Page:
Can i close the root access ? Without passwd ? Thanks
What do you mean?
Don’t have root acces … ! Have it close, like others distributions like Fedora 33 !
You can disable root login as so:
change the top line:
sudo passwd -d root
you might also want to disable ssh, it’s on by default:
systemctl disable sshd
wouldn’t that delete the password for root, making it password-less? The user could then login as root without typing any password at all. Wouldn’t
sudo passwd -l root be the other correct way to lock the account?
both work the same.
deleting the password cuts off root/su/login…
i use -d cause i don’t want any password there at all. -l leaves it there.
I just tried it on my Manjaro system, and
sudo passwd -d root allows me to login as root without any password.
man passwd also states for -d “Delete a user’s password (make it empty). This is a quick way to disable a password for an account. It will set the named account passwordless”, which seems to confirm this behaviour as normal. Are you sure that this isn’t what happens on your system too? Would be very interested to know, thanks.
at the login, it says login failed
su in terminal, enter on password gives:
su: Authentication failure
i’m using sway on a rpi400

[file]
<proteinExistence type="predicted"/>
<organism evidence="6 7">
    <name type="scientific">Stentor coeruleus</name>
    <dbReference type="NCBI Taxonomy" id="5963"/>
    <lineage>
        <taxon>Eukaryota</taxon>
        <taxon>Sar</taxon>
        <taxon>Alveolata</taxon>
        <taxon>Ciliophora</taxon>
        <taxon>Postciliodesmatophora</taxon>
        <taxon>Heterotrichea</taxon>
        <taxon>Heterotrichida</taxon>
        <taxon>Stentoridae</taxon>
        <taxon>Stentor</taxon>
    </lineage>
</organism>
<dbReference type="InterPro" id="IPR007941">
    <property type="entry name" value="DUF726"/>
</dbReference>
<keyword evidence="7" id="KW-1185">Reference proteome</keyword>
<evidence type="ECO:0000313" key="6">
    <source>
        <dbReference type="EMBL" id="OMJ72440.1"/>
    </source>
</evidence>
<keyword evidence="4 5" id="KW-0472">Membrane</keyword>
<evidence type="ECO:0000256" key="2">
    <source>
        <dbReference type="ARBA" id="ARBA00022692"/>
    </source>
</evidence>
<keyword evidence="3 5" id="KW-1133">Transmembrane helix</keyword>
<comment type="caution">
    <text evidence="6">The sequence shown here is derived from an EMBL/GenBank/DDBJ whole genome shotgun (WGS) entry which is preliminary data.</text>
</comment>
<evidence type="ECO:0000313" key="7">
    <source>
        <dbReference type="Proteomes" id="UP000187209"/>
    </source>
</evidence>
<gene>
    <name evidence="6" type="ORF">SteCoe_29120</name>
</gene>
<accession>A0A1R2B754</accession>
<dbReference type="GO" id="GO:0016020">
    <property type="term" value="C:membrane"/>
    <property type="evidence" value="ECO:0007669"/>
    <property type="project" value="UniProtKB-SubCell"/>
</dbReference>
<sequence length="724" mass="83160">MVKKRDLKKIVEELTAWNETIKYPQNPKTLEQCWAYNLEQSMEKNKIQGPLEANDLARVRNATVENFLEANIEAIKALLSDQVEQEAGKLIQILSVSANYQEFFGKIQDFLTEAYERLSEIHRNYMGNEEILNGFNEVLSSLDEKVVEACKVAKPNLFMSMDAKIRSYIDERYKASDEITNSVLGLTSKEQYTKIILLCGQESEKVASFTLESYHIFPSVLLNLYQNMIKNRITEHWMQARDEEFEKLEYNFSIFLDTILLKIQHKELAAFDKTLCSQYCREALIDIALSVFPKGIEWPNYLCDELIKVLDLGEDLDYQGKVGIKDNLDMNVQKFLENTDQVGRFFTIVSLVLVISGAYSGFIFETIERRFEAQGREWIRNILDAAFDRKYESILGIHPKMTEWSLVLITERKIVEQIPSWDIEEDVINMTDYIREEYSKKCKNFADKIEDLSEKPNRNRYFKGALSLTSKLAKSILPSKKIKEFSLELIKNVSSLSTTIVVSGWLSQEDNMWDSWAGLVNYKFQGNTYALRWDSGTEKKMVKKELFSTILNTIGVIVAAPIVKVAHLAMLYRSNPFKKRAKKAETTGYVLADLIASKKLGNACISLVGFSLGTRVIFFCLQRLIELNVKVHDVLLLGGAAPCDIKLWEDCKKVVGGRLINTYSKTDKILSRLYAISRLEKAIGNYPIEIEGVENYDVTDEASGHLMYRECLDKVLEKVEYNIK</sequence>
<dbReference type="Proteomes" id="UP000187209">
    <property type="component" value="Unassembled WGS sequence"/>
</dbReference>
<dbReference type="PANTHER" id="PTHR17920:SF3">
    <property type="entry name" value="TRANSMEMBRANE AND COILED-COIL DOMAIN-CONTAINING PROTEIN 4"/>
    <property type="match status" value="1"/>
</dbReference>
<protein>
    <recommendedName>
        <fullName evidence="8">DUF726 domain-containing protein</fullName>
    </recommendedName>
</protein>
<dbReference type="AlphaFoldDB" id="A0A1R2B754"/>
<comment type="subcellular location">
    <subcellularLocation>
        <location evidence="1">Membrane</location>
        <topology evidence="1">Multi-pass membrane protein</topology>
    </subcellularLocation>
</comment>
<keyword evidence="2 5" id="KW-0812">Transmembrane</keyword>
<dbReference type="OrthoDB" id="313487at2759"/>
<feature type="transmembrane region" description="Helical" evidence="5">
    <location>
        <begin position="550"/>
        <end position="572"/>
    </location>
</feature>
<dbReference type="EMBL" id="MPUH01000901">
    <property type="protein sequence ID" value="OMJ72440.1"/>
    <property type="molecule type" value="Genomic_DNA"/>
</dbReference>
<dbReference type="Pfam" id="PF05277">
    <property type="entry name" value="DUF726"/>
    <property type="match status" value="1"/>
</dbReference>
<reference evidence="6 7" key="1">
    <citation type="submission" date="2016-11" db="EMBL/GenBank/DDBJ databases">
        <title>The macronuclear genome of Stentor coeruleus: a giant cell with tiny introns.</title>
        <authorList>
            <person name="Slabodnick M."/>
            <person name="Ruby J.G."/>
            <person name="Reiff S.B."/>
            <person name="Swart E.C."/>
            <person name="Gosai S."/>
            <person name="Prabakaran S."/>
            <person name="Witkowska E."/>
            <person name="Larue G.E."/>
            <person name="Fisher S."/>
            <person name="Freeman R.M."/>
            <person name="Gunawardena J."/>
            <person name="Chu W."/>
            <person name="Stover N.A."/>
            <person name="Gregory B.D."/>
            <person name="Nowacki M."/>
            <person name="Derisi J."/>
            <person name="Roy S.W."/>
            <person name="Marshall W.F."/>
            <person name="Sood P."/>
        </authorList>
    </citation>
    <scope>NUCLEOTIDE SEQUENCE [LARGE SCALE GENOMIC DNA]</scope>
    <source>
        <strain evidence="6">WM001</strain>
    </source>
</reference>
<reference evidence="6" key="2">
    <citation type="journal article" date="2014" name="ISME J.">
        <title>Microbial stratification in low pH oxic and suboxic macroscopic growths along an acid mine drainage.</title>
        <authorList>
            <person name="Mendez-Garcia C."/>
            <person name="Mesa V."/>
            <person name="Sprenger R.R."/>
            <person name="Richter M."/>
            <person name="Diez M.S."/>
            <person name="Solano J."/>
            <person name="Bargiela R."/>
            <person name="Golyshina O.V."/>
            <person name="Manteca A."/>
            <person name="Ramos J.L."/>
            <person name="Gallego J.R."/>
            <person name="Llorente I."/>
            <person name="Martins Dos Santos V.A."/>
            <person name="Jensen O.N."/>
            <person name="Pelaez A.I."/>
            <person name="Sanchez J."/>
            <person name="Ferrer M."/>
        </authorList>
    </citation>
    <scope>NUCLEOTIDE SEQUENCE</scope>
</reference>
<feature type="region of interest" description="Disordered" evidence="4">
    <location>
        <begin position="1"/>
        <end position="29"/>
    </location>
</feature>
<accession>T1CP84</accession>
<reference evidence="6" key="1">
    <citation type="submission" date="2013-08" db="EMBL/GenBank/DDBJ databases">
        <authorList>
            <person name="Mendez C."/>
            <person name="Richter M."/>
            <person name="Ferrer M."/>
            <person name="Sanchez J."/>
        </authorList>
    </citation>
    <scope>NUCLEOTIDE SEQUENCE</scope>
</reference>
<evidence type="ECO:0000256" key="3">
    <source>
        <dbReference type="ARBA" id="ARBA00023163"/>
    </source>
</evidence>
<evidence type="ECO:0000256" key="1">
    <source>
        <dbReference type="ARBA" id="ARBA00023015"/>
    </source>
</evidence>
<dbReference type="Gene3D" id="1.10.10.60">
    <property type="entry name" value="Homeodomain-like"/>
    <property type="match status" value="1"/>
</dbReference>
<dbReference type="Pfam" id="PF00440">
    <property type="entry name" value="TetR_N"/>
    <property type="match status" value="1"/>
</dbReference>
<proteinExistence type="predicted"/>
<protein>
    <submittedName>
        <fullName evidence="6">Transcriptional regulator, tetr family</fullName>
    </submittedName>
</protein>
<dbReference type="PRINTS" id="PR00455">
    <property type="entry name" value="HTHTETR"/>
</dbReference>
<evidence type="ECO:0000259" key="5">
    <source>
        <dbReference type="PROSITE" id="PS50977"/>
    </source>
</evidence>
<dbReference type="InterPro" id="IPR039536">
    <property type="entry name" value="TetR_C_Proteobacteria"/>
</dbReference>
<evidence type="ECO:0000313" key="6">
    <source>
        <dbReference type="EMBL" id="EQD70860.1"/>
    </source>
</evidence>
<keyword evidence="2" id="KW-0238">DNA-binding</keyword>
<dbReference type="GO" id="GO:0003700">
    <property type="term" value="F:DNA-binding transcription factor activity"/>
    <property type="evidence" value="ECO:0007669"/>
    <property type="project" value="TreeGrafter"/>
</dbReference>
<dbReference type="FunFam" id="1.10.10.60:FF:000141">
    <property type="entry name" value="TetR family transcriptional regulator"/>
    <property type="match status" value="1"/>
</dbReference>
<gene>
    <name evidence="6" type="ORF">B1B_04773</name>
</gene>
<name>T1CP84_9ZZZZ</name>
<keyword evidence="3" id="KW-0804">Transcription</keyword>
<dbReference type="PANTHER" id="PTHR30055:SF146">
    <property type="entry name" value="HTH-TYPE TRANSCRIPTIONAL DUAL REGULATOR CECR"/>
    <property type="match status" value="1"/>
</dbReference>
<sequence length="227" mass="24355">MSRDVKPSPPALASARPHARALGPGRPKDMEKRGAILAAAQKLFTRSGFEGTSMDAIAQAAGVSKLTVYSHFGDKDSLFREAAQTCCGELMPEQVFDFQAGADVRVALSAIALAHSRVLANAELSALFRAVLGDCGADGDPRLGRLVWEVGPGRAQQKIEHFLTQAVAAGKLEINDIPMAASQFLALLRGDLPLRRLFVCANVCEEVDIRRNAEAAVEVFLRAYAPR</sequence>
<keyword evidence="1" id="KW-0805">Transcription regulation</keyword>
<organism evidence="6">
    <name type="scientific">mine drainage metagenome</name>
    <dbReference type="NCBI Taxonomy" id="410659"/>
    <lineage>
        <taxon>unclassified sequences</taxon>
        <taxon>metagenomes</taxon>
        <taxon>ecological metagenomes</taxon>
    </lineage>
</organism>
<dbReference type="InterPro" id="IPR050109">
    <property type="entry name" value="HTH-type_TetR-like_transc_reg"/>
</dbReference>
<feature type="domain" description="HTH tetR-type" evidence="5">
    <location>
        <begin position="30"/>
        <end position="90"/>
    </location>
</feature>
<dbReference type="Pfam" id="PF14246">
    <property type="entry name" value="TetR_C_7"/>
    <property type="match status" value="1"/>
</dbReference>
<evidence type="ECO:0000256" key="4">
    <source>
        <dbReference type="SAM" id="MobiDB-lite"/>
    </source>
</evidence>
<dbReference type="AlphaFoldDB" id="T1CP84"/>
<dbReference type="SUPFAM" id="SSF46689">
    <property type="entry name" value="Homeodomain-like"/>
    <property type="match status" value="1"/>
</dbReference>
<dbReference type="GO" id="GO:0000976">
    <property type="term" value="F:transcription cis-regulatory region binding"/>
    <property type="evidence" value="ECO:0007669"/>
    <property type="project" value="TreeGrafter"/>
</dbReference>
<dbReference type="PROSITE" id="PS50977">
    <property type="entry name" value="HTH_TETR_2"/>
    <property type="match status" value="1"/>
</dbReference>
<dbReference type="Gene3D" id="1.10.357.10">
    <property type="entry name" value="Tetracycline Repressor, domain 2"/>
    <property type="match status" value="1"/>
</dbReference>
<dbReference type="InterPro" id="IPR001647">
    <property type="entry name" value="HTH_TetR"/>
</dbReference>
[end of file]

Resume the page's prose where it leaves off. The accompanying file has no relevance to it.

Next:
this is not the proper way & you seem to already have compromised your system.
Just for clarity, I haven’t set root to nologin on my Manjaro system. However, could you please elaborate as to why using the method I proposed is not the proper way? This should, as far as I am aware, disallow any login using that account but still allow processes to run as that account. Thank you.
same reason you don’t use a text editor on sudoers.
i always have my root disabled & my sudo set to nopasswd, been doing that for years.
Fair enough, best practice I guess is to use
sudoedit so modified my reply to that instead.
Setting the shell to /usr/bin/nologin is perfectly valid but there are other options which do not require editing system files
lock the user
sudo usermod --lock root
expire the user
sudo usermod --expire 1970-01-01 root
The default installed
/etc/shadow contains the following setting for root. This setting ensures passwordless root is not possible. This setting requires another user with admin rights and this is usually chosen during initial system install. Don’t mess with this unless you know exactly what you are doing.
interesting, i never used that when i ran debian based os’s to lock root.
i do remember using it for other things.
I have never used systems with the root account locked - but it is possible - you have to ensure another account with sudo access
I’ve always locked the root account on my home servers, along with strict firewall rules, using a vpn to get access to internal network and ssh key login for one sudo account only (with different password to the sudo account, non-standard ports of course); just about satisfies my paranoia - with regular log checking and backups! Did manage to lock myself out once when I was first starting out though